Mario Tenuta

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Viewing 15 posts - 1 through 15 (of 28 total)
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  • in reply to: Lecture Questions #4471
    Mario Tenuta
    Keymaster

    Hello Jennifer. There is no purpose to the priming effect. It does have an effect though. An increase in microbial activity with addition of labile material results in release of extracellular enzymes by soil bacteria and fungi. These enzymes are released by microbes to depolymerize the labile carbon. However, the enzymes also encounter humus and work to depolymerize the humus. This is the priming effect, an increase in degradation of stabilized carbon as a result of addition of labile carbon materials to soil. I hope this helps understand the priming effect better. take care, Mario

    in reply to: Participation Marks #4470
    Mario Tenuta
    Keymaster

    Hi. I will start compiling those marks starting this Sunday.

    in reply to: A Question About the Final Exam Procedure #4469
    Mario Tenuta
    Keymaster

    Hi All. I keep to the same instructions about the exam as given in lectures. It will be emailed and posted online to the course homepage at the start of the exam period (1:30pm). It is open book and needs to be emailed back by 4:30pm. Exceptions being students registered with student support services that have time considerations to beyond 4:30pm. take care, Mario

    in reply to: Lab 7 Question #4468
    Mario Tenuta
    Keymaster

    yes, it is.

    in reply to: Horizon designation for organic soils #4467
    Mario Tenuta
    Keymaster

    Hi Victoria. Of is the best designation. This way the horizon is not confused with the LFH surface layer of forest or shrub land.

    in reply to: Lab 4 #4390
    Mario Tenuta
    Keymaster

    Hi. Please see Lecture 5 slide 11. It shows the diagnostic horizon for each of the soil orders. A diagnostic horizon is what is key to placing a soil in a particular Order. You will see that the diagnostic horizons are not shared between Orders. Take care, Mario

    in reply to: Lab 4 #4389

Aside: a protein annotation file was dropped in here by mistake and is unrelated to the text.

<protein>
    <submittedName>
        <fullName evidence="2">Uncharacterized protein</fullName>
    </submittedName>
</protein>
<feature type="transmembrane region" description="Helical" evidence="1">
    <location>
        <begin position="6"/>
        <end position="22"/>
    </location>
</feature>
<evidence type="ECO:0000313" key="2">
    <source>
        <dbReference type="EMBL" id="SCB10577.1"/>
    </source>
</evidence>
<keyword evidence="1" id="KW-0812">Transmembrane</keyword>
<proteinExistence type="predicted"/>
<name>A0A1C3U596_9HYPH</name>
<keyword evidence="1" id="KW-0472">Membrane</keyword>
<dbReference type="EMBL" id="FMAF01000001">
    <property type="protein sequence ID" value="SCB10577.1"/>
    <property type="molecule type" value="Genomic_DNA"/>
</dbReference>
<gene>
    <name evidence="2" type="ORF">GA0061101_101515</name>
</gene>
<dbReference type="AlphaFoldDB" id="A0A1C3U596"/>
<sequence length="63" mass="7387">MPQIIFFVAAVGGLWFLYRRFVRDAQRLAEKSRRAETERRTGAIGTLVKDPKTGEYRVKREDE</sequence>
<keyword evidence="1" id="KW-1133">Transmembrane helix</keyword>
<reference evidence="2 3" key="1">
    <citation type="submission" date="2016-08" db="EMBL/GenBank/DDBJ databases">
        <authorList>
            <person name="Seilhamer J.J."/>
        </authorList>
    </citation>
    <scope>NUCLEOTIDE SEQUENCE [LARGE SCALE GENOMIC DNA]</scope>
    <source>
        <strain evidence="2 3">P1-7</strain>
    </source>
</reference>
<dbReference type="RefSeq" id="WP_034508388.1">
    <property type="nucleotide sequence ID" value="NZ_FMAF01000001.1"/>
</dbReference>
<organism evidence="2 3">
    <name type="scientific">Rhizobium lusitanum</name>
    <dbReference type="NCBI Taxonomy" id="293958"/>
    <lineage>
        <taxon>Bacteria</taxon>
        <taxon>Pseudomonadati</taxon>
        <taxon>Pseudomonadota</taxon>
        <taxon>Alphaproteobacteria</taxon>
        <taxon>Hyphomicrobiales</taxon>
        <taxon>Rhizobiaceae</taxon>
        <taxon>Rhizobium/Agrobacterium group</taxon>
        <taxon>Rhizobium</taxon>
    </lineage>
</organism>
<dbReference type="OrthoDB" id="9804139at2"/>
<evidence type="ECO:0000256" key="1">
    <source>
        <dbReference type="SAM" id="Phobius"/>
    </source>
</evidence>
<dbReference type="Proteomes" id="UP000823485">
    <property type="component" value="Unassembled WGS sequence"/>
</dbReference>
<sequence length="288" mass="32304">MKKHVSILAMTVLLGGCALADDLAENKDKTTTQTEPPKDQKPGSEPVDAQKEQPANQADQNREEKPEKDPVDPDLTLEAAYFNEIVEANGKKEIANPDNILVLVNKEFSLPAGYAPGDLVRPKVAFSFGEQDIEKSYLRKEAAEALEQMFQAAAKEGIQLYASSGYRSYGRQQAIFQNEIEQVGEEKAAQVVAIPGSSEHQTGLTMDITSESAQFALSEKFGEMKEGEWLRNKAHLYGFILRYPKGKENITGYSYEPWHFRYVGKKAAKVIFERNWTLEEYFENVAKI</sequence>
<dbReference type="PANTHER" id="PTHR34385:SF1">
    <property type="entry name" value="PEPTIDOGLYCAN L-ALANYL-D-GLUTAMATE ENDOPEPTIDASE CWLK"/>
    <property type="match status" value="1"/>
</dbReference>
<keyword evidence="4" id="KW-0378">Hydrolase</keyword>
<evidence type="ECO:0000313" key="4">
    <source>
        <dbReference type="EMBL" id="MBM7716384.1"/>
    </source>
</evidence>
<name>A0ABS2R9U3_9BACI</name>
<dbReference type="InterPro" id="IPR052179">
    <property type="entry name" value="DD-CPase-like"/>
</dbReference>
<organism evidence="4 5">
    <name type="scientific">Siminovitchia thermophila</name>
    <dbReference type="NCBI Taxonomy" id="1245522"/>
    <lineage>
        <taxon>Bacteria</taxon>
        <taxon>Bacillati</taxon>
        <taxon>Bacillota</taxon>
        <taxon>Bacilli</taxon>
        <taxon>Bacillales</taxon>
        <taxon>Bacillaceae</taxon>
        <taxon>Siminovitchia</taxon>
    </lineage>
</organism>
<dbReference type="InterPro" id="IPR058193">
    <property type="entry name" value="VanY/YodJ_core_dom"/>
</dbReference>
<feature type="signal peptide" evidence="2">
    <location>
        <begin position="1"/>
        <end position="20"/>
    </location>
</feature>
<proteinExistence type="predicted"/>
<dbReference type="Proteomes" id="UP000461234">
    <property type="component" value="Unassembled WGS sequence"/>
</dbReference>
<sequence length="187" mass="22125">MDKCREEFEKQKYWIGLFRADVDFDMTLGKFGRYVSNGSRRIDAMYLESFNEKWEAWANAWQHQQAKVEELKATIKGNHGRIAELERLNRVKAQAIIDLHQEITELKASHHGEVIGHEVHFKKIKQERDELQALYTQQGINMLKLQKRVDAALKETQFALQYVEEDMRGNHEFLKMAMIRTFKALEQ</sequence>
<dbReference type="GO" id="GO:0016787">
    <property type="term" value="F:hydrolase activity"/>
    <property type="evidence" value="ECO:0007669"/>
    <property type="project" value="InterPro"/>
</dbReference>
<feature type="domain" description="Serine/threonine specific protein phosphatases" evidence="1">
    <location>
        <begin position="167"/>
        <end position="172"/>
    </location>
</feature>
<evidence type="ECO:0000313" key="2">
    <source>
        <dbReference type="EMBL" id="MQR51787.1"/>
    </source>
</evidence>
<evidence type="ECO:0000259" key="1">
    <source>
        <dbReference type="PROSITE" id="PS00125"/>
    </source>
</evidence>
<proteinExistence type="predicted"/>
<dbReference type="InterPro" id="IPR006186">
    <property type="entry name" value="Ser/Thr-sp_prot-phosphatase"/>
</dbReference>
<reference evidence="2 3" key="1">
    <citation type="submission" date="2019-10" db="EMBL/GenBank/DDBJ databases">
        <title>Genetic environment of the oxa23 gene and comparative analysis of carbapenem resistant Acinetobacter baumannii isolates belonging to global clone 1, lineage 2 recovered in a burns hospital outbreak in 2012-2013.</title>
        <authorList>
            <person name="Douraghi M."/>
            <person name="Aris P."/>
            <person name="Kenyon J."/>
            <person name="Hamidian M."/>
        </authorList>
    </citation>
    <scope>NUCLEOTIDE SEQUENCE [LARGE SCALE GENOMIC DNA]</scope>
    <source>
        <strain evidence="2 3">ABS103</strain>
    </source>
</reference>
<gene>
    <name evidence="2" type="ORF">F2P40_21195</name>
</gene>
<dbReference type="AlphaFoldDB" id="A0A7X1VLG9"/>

Mario Tenuta
    Keymaster

    yes for those who have the Monday session.

    in reply to: Great groups and subgroups #4316
    Mario Tenuta
    Keymaster

    Hello, yes I made a mistake, it should be Great Groups. Page 23 of Soil Classification System of Canada linked on our website gives the Great Groups for all soil orders in Canada.

    in reply to: Lecture Questions #4311
    Mario Tenuta
    Keymaster

    Hello All. I sorting out with the TA the marking of labs and their return to you. They will be emailed back to you so you can see how you did. take care, Mario

    in reply to: Exam external resources #4310
    Mario Tenuta
    Keymaster

    Hello All. As this is an open book exam you can and are encouraged to consult materials external to lectures and powerpoints. take care, Mario

    in reply to: Lab 1 marks #4302
    Mario Tenuta
    Keymaster

    Hi. We went over this in class. I was confused and thought this week was a break week. I said last week it was due next week because of the break. No one said “what do you mean, a break”. Recognizing the mistake I said you can send the assignment in before your session next week. take care, Mario

    in reply to: Impact of Perennial Crops on Aggregate Size #4298
    Mario Tenuta
    Keymaster

    Hello. For starters, perennial vegetation such as forages and grasses are not disturbed by tillage. So larger aggregates can form without being broken by the impact of cultivation equipment in breaking them apart. However, we have cropped soils that are not tilled but don’t build as good soil structure as under perennials. Perennials invest more energy and resources into building root systems than annual crops. Perennials rely on roots to store energy and nutrients for growth in spring. Many perennials can grow sooner than annual in spring and continue to grow in the fall. Thus perennials for the most part, grow for a longer portion of the year than annual crops in our climate. This all results in more carbon input into soil with perennial via the root system. Further perennial roots are growing and dieing constantly, this adds carbon to soil and feeds microbes. The roots also encourage micorrhizal association (roots with a fungus, we will learn more on this later). The mycorrhizae have thin threads or filaments of cells. These excrete sticky glycoproteins to bind soil together. They also physically make a mesh around aggregates. Roots also can bind microaggregates together to make larger aggregates, partly because of excretion of sticky carbon substances and also because they push and pack soil as they grow and expand in pores. So you see its about carbon input for a longer period of time, roots, feeding soil microbes and lack of disturbance. Sorry for the long answer.

    in reply to: Role of Microaggregates #4297
    Mario Tenuta
    Keymaster

    Hello Victoria. Good question. It should read

    contains pores that are very narrow that allow for water storage and retention in soil

    take care,
    Mario

    in reply to: Lab 2 #4289
    Mario Tenuta
    Keymaster

    Yes, applies to both lab sections. Happy Thanks Giving, Mario

    in reply to: Lab 2 #4287
    Mario Tenuta
    Keymaster

    Lab 2 lab is due before your lab section time the week we come back from the break. take care, Mario

Viewing 15 posts - 1 through 15 (of 28 total)

Welcome to the Applied Soil Ecology Lab at the University of Manitoba